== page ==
Messianic Judaism: One name, two different movements
Messianic Judaism is a unique and evolving religious movement that intertwines Christian theology with Jewish customs and traditions. With roots extending back several decades, its genesis can be traced to believers who felt an intrinsic need to recognize and honor the Jewish origins of Christianity. Yet, as with any global movement, regional variations arise, and the differences between Messianic Judaism in the diaspora and in Israel are particularly noteworthy.
Messianic Judaism in the Diaspora
I vividly remember the first couple of times I was invited to speak at Messianic churches (or congregations) in the USA. What stood out most was that, despite its Jewish-sounding name, about 95% of the church’s members were not of Jewish origin. Over the last 15 years, having visited numerous churches and Messianic congregations across more than 20 states in the USA, I realized that most Jewish believers in Jesus don’t attend Messianic churches but a variety of Christian ones — both traditional and Protestant.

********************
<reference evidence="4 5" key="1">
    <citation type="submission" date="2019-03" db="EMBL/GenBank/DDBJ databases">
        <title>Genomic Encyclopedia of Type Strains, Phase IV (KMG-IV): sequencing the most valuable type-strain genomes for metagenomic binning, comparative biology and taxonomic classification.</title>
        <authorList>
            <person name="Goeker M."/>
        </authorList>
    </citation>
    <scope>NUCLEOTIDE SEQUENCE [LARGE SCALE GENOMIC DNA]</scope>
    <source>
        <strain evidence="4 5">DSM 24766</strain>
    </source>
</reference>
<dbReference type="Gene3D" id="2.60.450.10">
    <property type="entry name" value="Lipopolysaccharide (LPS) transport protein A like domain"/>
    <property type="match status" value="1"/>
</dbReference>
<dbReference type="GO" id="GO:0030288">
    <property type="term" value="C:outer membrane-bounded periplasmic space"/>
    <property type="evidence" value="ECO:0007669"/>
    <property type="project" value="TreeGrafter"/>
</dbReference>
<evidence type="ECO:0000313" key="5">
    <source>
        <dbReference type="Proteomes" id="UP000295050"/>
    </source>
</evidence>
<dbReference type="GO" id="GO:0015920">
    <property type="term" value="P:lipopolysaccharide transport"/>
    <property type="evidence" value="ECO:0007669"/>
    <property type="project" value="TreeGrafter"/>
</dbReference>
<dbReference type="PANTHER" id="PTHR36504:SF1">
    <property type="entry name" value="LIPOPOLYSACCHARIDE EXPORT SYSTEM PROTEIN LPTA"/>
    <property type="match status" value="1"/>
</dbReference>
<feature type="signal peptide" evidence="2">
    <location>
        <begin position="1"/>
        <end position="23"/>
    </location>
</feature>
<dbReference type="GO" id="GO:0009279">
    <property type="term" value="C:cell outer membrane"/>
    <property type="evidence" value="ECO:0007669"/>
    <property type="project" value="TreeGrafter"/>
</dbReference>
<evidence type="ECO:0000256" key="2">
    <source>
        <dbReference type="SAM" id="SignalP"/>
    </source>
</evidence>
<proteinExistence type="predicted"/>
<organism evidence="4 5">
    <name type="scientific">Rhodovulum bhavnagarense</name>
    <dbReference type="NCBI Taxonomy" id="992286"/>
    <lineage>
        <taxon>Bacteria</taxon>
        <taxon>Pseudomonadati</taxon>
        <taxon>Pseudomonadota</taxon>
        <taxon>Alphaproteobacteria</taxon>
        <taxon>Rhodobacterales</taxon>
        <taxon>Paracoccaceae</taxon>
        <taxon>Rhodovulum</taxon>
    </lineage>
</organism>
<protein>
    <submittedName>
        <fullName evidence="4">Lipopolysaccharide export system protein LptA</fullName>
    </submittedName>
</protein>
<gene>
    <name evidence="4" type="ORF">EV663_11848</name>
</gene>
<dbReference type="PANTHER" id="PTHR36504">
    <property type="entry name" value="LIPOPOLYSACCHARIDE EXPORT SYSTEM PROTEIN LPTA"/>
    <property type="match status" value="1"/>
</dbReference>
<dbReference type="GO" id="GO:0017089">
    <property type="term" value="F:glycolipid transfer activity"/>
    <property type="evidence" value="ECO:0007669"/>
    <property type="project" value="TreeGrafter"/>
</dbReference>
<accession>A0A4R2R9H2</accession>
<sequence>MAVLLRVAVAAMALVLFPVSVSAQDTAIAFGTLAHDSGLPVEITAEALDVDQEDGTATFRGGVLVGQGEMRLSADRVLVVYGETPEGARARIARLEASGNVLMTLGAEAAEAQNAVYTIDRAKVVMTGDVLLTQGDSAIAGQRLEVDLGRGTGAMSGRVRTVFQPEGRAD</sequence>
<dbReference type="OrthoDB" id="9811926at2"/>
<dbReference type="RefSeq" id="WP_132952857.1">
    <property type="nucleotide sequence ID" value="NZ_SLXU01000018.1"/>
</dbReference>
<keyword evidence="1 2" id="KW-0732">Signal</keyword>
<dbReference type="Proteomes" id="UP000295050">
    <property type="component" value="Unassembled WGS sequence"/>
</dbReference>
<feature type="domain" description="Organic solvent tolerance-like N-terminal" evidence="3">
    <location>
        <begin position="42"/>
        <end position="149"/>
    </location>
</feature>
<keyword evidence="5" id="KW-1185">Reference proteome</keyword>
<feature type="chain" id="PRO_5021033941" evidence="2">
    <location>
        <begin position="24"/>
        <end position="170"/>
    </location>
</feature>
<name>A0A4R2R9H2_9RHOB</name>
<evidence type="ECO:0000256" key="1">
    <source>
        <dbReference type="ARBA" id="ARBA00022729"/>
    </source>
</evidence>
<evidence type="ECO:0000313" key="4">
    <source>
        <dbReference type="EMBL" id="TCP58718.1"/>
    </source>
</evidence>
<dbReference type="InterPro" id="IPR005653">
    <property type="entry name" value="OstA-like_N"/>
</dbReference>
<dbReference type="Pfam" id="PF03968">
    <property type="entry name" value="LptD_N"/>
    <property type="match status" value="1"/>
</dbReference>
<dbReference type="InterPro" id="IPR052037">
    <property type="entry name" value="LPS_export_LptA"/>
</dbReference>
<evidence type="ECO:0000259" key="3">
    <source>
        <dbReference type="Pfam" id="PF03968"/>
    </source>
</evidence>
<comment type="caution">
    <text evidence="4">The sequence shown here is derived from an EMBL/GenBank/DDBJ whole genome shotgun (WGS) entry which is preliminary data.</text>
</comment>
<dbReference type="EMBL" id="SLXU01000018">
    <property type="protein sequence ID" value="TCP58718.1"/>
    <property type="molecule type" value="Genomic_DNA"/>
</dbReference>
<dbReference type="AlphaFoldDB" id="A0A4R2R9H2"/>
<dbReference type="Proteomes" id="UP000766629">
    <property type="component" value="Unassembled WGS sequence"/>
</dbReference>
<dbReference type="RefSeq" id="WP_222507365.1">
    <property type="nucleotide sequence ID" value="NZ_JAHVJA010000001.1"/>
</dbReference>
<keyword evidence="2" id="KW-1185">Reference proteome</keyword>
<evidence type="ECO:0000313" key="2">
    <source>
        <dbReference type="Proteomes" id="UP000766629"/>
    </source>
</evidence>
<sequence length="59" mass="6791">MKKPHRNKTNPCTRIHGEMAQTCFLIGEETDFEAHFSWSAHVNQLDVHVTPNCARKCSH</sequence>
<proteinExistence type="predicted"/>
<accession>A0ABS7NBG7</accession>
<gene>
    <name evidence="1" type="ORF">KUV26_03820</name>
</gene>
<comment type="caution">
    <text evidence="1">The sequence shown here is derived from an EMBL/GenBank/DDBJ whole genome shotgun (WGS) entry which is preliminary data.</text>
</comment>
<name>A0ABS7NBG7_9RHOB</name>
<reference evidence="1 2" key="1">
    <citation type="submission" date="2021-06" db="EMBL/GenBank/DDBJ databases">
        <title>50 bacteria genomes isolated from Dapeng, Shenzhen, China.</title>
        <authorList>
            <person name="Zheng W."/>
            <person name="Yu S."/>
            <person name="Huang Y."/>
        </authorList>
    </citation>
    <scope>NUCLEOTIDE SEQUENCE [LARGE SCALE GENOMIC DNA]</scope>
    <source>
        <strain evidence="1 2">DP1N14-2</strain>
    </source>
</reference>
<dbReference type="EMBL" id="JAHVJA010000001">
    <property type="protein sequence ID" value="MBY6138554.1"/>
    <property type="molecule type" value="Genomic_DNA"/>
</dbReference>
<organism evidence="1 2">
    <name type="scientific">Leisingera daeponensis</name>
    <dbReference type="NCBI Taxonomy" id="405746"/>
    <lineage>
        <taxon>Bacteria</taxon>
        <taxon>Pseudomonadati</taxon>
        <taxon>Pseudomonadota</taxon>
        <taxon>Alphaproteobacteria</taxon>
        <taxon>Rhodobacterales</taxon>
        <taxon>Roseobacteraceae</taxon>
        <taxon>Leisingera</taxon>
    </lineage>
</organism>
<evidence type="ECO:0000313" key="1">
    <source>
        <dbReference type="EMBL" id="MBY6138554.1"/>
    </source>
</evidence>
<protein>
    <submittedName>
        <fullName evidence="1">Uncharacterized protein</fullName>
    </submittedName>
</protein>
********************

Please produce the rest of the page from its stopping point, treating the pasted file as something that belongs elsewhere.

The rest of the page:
Messianic Judaism outside of Israel, often associated with the Hebrew Roots Movement, emerges primarily from conservative evangelical backgrounds, particularly Pentecostal ones. Its adherents, though frequently not of Jewish ethnicity or tradition, feel a profound calling to observe Jewish rituals, such as wearing the Yarmulke and Tzitzit, and to adhere to the laws of the Torah, like keeping Kosher and observing the Sabbath. Followers often explain that this synthesis of beliefs and practices aims for a more holistic understanding of Christianity by reconnecting with its ancient Jewish roots. The movement’s adherents tend to view Jesus, often referred to by his Hebrew name, Yeshua, as the awaited Jewish Messiah prophesied in the Old Testament.